There is currently no consensus on the interpretation of quantum theory, so this article may be of interest as it contains a review and new results on some relevant mathematical models emulating well-known quantum theories...
https://physics.stackexchange.com/questions/418865/why-does-an-electron-have-spin
I’ve been trying to do research on this and haven’t gotten a clear answer. It sounds like they get it through particle interactions, but I may be misreading it. Is there an answer to this? And if there is, how...
Hello.
I am looking to learn about averaging out a particle gas or any other type of organization of particles within a system or volume that can be approximated onto a grid or mesh where the particles are at a constant distance from each other: https://en.wikipedia.org/wiki/Particle_mesh.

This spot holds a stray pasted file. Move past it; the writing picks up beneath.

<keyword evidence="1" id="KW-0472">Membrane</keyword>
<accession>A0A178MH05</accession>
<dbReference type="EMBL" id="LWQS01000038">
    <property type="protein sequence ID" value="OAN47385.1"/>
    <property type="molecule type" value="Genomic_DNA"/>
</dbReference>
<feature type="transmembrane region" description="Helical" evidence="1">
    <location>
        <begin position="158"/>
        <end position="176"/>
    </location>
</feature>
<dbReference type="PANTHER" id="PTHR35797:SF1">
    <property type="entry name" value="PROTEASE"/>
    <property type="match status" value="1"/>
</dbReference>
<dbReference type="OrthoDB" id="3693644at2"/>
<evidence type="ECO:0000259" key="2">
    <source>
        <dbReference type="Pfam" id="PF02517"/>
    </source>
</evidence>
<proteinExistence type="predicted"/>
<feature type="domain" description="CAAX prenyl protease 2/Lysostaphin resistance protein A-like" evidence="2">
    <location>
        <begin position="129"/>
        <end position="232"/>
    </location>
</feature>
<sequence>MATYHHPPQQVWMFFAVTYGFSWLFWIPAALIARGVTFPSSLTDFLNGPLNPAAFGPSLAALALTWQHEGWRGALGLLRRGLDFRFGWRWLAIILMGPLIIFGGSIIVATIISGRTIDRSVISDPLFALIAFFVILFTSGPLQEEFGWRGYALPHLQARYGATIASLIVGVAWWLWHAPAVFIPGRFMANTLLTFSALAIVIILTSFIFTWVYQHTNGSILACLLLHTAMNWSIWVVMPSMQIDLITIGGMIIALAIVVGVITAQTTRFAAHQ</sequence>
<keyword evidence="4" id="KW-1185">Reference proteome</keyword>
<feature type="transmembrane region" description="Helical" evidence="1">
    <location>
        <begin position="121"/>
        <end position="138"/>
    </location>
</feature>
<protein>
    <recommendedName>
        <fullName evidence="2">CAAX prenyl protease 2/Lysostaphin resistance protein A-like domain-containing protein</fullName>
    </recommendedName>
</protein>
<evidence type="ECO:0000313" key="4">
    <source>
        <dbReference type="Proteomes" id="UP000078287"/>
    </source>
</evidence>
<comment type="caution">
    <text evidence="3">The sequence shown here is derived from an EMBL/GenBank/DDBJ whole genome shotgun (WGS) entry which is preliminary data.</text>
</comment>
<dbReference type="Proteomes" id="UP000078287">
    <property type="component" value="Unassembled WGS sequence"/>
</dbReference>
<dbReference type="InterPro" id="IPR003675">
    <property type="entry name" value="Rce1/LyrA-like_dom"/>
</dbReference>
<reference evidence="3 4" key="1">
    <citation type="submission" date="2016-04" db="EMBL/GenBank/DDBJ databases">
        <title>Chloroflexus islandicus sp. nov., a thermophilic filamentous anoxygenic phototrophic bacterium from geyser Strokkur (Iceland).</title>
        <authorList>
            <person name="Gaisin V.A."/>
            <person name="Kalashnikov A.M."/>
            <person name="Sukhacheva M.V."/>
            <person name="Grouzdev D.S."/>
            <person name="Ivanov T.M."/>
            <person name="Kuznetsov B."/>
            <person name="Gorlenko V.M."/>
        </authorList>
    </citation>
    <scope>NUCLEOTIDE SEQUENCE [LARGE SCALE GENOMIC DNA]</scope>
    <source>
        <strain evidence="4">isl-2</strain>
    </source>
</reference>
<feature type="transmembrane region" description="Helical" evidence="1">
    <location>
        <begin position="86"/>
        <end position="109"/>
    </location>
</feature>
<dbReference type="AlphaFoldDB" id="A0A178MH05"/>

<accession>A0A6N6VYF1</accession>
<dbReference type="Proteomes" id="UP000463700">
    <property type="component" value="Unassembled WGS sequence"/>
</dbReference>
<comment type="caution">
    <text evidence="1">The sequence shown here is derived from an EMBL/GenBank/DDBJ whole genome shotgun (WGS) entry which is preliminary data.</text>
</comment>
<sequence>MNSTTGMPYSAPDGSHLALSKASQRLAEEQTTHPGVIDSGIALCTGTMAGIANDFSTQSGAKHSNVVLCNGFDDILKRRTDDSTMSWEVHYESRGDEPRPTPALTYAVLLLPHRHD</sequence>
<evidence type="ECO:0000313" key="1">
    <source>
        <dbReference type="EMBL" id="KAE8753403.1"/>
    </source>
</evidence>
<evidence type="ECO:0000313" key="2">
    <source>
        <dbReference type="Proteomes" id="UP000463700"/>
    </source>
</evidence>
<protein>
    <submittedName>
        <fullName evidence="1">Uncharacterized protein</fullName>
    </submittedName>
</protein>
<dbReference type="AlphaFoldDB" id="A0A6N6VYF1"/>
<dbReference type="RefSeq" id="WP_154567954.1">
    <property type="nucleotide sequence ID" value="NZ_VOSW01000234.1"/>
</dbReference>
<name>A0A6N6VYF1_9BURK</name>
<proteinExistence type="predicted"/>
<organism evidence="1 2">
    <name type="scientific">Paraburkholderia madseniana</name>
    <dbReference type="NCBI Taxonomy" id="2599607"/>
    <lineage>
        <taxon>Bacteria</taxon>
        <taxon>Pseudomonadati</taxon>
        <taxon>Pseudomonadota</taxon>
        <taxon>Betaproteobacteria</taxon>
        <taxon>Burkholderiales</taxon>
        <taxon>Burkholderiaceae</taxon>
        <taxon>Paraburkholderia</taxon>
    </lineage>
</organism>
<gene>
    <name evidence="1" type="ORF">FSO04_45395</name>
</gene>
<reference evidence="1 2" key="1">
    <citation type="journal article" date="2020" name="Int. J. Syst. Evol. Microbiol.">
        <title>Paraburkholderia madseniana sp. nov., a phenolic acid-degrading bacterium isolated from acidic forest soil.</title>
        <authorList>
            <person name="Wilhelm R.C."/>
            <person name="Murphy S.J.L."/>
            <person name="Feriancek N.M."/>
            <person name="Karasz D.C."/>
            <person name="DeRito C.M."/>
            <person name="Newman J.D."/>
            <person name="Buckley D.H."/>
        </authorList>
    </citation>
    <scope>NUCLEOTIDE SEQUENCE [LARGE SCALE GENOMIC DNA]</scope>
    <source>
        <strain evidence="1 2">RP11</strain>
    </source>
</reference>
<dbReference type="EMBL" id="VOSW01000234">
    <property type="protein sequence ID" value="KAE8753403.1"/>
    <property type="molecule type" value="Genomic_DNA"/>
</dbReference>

I...
Hello Everybody,
I have a superoleophobic surfaces which shows high contact angle for Water, Oil, Hexadecane...
I am looking for a kind of particles which are attached to the surface and once I touch them with a droplet of oil are dissolving in that oil droplet. If I then remove the droplet...
If we have charged particles having Brownian motion, would this motion be associated with (or produce) heat or electricity? Would it produce electromagnetic radiation (and if it would produce it, what type of radiation in the electromagnetic spectrum)? Could there be Brownian motion of charged...
https://physics.stackexchange.com/questions/273918/is-there-a-possibility-for-discovery-of-anti-graviton-i-e-the-graviton-antipar
How can a graviton have an anti particle even though they are essentially the same thing? Same thing with the photon. Any help would be great
[Mentor Note: The PSE...
In a paper by Bain (2011), particles are left with little ontological value because of the Reeh-Schlieder theorem, the Unruh effect and Haag's theorem. The author claims (and here I am copying his conclusion):